On Being a Successful Author


I sometimes hangout in a couple of virtual staffrooms for writers and recently the talk at the virtual water-coolers has been about how success as an author is judged.

And the discussion got me thinking about what success as a writer looks like to me.

Some colleagues reckoned that being signed with one of the major traditional publishers was an essential part of being seen as a success. Others saw writers who are well-known to a large part of the population through the bestsellers lists, major prize awards, and appearances on television and in the other media as the successful ones. Having a book adapted for television or cinema was another mark of having arrived.

And there can be little argument that authors who fall into the above categories are successful. They’re hardworking and successful earners. They’re successful marketers of their work and they’re successful in writing books which appeal to many people. They are validated not only by their content but also by their sales.

But what of the rest of us, the majority of us, the mid-listers with the major publishers, the authors published by small independent publishers, or the self-published/indie authors? What constitutes success in these categories? As with the famous bestsellers, it seems in many people’s judgement to come down to sales. It’s not really surprising. Certainly for a publisher with a business to maintain and grow, their authors have to sell well. And even in the indie-author world the consensus seems to be that success equals sales.

Indeed even the Society of Authors and the Alliance of Independent Authors, both bodies which exist to support and advise writers have a two tier system. Members can be ordinary or professional and it’s their level of sales that determines the author’s status. Here success and even professionalism is most definitely judged by the sole criteria of number of books sold.

My opinion is that while sales are most definitely an indicator of success, they’re only one indicator. Sales don’t always correlate with the much more subjective components of success such as literary merit, or writing that seeks to raise awareness or challenge the status quo.

As a reader, I judge a writer to be successful first and foremost by how much I enjoyed their work. I’m not interested in who published them, in their sales figures or their media presence. Yes, these things will matter as far as me discovering them in the first place but discoverability, although linked, is a whole other topic. If when reading a book, I was entertained, or moved, or made to think or rethink, or learned something new, if I was captivated and taken to another place in my head – if any, some, or all of these things happened – then that author has, in my view, been successful.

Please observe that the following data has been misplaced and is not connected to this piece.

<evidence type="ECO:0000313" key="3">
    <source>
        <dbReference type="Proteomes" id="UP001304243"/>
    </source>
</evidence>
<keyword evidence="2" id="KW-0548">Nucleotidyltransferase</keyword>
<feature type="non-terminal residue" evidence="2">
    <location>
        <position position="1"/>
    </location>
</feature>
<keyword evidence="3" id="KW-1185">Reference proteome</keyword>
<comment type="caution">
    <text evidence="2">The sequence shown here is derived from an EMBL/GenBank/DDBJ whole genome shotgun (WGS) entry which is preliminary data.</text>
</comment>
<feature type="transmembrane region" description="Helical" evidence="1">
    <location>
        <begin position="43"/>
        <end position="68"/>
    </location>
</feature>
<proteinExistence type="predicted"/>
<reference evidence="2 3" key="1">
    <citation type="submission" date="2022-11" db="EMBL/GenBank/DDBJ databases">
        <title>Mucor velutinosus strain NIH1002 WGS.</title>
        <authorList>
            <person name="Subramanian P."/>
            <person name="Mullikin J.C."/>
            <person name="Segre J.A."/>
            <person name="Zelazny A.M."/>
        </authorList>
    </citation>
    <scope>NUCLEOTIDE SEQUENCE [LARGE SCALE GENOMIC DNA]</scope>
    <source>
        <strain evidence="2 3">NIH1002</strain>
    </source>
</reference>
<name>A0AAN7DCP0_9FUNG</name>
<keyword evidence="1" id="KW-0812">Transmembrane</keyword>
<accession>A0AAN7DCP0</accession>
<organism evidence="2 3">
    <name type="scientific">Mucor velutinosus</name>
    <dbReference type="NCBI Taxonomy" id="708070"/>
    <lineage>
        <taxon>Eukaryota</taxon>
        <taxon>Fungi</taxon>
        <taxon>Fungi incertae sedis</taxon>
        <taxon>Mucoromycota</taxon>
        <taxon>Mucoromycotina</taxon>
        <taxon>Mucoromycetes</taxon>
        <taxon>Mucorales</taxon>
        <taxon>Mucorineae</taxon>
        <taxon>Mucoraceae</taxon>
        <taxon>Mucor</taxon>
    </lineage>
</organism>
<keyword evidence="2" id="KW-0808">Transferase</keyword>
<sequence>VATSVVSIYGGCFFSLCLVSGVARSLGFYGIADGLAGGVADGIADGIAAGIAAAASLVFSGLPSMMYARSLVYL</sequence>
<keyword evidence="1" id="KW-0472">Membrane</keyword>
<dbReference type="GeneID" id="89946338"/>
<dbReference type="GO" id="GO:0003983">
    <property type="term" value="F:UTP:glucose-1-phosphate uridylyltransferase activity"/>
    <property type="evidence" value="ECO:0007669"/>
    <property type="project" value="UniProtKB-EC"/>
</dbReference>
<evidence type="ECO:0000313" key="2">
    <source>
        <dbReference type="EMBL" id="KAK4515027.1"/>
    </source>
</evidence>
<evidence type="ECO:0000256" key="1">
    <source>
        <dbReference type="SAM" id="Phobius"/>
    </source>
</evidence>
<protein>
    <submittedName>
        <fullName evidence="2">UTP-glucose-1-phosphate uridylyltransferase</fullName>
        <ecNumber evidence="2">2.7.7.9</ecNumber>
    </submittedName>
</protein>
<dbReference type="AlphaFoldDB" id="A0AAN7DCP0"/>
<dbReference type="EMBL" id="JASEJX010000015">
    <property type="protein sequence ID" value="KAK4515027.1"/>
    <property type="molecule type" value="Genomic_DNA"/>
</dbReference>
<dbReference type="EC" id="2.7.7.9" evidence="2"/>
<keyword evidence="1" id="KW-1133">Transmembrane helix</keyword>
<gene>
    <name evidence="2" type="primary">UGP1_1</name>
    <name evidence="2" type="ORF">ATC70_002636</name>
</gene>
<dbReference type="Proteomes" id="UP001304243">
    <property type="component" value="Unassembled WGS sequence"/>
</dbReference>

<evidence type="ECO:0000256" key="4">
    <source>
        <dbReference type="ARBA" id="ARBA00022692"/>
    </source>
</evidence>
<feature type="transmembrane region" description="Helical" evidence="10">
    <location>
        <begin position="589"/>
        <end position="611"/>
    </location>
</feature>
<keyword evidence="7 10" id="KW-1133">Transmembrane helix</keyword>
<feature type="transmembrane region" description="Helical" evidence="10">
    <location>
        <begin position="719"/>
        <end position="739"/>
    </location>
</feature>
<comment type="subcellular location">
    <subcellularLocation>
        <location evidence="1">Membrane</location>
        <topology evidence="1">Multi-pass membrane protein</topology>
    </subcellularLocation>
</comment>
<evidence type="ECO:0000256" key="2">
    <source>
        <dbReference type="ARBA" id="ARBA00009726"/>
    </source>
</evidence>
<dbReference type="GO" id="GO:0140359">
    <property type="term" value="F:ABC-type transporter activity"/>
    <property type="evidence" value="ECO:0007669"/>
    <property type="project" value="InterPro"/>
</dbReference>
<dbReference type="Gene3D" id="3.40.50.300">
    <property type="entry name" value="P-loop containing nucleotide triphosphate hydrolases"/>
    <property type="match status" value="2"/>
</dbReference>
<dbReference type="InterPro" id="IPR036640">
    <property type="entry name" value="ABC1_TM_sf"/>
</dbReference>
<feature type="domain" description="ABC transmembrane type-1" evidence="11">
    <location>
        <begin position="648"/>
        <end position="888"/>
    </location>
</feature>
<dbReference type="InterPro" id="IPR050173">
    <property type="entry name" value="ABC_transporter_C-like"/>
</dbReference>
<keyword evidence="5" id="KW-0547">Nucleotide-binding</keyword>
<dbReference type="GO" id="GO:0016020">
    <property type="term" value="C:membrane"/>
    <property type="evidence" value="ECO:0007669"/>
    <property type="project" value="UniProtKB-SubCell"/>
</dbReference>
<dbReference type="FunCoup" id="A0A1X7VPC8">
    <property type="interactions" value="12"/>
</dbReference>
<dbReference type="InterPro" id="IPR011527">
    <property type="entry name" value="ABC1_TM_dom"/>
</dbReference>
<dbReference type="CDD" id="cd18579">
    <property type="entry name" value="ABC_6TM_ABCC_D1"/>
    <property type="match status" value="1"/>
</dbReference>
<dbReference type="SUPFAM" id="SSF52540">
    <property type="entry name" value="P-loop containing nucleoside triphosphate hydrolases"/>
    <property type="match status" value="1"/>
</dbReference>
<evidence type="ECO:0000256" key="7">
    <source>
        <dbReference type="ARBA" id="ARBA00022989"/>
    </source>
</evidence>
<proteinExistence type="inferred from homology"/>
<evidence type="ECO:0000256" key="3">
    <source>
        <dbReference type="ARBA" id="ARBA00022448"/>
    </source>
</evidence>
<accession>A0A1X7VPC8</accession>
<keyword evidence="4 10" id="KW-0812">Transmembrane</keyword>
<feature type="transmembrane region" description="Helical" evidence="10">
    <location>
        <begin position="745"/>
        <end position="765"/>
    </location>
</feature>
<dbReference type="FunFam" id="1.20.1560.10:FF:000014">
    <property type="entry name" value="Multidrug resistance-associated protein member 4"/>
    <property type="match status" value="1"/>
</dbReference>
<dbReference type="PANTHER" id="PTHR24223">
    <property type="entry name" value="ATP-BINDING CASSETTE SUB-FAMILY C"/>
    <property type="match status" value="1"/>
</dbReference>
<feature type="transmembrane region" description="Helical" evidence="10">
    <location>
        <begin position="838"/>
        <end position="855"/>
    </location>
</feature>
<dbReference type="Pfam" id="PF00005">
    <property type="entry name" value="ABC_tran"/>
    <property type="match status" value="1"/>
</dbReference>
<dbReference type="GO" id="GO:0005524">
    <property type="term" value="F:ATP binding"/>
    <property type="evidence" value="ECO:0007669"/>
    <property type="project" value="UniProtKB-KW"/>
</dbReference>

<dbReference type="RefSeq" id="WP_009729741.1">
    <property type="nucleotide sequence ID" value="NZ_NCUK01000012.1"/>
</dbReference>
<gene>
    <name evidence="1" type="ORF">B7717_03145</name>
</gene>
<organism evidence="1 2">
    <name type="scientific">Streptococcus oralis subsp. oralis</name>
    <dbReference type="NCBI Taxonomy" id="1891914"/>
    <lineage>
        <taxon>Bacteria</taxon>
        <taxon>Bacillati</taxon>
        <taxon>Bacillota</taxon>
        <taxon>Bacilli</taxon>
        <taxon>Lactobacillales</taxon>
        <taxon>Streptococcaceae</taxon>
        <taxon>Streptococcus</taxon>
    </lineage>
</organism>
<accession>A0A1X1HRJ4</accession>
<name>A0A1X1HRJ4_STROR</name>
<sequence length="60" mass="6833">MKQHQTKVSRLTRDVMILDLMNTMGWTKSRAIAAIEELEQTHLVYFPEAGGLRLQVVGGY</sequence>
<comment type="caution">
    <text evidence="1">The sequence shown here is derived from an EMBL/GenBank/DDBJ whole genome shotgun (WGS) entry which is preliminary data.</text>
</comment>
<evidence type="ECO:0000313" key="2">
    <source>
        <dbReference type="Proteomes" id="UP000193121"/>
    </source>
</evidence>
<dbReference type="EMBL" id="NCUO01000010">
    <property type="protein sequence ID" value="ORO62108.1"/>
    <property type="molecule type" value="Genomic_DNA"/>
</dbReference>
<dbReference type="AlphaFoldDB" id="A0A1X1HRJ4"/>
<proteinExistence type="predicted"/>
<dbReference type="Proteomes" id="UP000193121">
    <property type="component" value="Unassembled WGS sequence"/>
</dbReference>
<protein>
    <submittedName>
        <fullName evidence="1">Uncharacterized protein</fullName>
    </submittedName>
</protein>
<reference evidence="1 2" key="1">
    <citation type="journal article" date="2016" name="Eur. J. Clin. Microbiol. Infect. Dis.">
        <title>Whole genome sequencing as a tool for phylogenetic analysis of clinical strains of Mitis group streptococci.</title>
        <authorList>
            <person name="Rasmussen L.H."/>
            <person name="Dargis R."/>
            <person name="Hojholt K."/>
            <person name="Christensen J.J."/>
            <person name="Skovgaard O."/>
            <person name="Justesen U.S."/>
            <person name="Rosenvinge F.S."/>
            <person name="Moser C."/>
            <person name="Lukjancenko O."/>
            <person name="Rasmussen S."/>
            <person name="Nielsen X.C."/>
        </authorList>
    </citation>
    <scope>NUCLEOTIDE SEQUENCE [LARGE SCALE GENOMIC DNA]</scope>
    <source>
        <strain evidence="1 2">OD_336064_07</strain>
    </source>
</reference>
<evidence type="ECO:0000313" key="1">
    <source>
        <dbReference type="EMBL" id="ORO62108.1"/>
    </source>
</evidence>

And as a writer: How does success look to me? Am I successful?

Short answer: Yes.

I’ve written three novels. Success!

In the above quote I would substitute or equate ‘happiness’ with ‘success’.

For me the enjoyment, frustration and challenge I get from the writing process – living in the heads of my characters, letting them surprise me as they tell me their story, crafting the flabby monster of a first draft, seeing the thing edited, honed and packaged, holding the finished article in my hand – that’s success. The achievement of getting a novel to the published stage is success enough.

Having just one other person read and enjoy it adds a bit more to that feeling of success and yes, the feeling grows the more readers read it and report favourably on the experience of having done so.

But whether I’m successful or not in the eyes of others, it’s not for me to say. However, in my house I’m a world-beating, best-selling author, and I’m a successful writer just by turning up at my desk every day. Sales or the lack of them make me no less professional or successful in my own eyes.

Of course I’d like to make a comfortable living from my writing, and yeah, it would be cool to be interviewed on the BBC Breakfast Time sofa, or to pull in the crowds at the Edinburgh Book Festival.

But that level of success is not what motivates me, I write because I can’t imagine not doing so. Just the act of writing, to me, constitutes success.

How would you define a successful writer? Please do leave your comments below.

8 thoughts on “On Being a Successful Author

  1. i’m with you. Another joy is reading something I’ve written and wondering, where did this come from? How did I know this?

    I despair of my book club, literate women who choose only best sellers because there are proven reviews and several library copies. After several years, I sometimes find a sameness to their choices. they will never take a chance.

    • I’m glad you agree, Paula. Writing is a magical process indeed. Yes, it’s good if as a reader you step out of your comfort zone sometimes.

  2. I’m with you Anne on every point. If my goal had been to become a bestselling author then I’d be deemed a failure. But like you, I’ve had enough readers tell me they enjoyed my writing to make me feel ‘successful’ and that’s more then good enough for me.

  3. This post completely resonated with me, Anne. Thank you. You read my thoughts. Every time someone contacts me to tell me my novels reach their heart, I feel the thrill of success.

  4. I agree Anne. That’s an interesting piece. I think some degree of control over what we choose to write brings happiness. I wouldn’t want to be locked into something. I’ve been to some great literary talks where perhaps there weren’t many there but there was a real spark in the room….

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